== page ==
Lighting & Posing Large Groups

Lesson 7 of 8

Shoot: Building a Group Photo

 

Lighting & Posing Large Groups

Lesson 7 of 8

Shoot: Building a Group Photo

 

Lesson Info

Shoot: Building a Group Photo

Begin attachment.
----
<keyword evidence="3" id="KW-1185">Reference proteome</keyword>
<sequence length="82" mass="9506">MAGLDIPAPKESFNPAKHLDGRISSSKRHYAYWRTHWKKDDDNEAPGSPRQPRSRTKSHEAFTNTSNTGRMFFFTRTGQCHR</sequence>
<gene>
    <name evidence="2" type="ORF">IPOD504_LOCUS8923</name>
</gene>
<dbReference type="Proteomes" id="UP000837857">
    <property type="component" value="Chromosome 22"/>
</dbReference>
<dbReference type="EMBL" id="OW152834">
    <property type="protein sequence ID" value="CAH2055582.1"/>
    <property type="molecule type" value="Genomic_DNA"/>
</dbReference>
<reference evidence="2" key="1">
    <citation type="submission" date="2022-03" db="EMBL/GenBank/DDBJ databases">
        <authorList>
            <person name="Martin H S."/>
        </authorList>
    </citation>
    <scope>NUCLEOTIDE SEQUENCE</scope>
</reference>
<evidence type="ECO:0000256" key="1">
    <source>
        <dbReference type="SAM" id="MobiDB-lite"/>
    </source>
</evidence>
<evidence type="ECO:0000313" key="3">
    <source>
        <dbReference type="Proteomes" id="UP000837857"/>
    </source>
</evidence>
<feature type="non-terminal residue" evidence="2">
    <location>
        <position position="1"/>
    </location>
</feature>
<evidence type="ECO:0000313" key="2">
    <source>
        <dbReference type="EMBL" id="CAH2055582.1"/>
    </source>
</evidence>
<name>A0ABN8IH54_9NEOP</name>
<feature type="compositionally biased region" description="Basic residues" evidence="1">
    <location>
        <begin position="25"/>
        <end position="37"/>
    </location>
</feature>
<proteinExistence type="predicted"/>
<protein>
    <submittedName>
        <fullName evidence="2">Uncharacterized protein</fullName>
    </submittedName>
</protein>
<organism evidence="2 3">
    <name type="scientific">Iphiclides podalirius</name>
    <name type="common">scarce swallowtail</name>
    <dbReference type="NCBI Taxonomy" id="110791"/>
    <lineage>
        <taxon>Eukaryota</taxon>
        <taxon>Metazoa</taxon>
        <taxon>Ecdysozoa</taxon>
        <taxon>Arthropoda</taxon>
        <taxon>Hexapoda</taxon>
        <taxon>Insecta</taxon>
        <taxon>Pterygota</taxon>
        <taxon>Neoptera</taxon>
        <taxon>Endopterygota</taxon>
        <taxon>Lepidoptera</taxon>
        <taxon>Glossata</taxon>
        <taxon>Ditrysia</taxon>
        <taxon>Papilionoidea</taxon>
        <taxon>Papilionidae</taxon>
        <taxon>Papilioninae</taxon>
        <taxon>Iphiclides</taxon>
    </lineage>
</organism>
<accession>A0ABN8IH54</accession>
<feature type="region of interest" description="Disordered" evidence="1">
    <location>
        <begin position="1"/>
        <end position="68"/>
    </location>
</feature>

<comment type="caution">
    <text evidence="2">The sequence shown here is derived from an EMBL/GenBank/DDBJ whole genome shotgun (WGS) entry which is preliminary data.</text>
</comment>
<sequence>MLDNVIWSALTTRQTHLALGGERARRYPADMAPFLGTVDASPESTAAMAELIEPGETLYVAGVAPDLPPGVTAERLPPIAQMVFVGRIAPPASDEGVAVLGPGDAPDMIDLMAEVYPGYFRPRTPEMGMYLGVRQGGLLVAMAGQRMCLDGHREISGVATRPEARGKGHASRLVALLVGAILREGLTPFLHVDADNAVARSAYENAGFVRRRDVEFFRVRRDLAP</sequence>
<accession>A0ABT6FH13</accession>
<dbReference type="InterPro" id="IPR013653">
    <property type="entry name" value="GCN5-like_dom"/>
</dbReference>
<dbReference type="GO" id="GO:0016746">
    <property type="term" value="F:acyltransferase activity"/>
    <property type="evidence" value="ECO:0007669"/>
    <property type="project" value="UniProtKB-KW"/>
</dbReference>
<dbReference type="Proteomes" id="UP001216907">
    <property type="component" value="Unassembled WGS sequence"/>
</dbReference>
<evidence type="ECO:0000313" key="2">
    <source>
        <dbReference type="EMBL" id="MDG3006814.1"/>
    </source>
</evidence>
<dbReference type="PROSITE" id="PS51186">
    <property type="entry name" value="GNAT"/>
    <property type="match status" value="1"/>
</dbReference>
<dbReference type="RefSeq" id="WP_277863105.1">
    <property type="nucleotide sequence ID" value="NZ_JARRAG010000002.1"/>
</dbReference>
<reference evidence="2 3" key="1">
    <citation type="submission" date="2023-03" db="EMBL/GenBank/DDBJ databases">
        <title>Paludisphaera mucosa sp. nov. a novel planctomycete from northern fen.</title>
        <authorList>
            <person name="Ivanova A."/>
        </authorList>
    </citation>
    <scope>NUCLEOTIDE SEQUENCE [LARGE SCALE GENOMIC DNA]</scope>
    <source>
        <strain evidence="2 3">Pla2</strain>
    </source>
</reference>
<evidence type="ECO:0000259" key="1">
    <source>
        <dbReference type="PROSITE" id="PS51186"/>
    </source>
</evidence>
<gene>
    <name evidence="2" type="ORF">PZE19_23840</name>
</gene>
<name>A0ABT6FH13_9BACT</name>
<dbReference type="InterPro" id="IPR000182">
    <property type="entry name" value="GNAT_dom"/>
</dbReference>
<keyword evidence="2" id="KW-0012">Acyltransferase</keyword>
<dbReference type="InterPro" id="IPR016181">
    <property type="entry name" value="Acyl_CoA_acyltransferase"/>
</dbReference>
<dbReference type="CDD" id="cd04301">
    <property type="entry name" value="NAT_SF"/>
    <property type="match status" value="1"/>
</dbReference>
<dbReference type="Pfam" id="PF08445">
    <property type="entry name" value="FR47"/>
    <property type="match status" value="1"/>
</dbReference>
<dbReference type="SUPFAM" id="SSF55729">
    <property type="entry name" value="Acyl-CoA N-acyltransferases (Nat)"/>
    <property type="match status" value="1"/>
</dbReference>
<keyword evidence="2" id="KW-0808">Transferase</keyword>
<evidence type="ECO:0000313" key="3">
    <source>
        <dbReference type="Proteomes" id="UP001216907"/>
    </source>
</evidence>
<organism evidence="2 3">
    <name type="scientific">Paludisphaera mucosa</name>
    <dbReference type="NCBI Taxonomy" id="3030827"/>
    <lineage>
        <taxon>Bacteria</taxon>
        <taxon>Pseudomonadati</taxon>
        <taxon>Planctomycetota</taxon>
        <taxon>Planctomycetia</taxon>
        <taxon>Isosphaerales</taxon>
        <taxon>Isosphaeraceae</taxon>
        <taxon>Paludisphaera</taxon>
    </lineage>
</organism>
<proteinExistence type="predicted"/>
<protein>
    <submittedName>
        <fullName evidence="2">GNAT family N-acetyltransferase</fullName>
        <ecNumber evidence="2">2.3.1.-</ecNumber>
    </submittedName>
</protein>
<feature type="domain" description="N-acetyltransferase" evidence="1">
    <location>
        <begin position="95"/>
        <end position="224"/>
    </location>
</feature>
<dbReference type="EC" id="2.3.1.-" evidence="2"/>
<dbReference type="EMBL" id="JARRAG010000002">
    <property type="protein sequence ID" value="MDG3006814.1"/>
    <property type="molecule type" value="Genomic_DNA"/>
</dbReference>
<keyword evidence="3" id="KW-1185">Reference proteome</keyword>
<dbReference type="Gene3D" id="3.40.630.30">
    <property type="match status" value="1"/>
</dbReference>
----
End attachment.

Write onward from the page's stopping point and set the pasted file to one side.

Alright, so, now I am ready to shoot. So let me, let's sort this. Thanks, John. And move a few things, give us some space to work with. So I'm gonna start off with focal length first, and then we'll do posing and lighting. Backing it up. Okay, I think this will be okay. Cameras, let me know if that's alright. Good, okay. So I'm gonna use this modifier because this is what I use for every group shot that I do, is this particular one. And we'll put it on the left-hand side of the frame, I guess. Okay. Get out of people's way. Great, okay, perfect. That's gonna be super bright. So of course, I do have to raise the light up. How I think of it is, if you are looking at any normal lights you encounter in life, it's not low, or it's not eye level. It's usually a little bit higher. But having it higher up is actually super helpful, especially if you're photographing groups with lots of different body types. Cuz hither up puts shadow under here, right? And it also carves out cheek bones. So...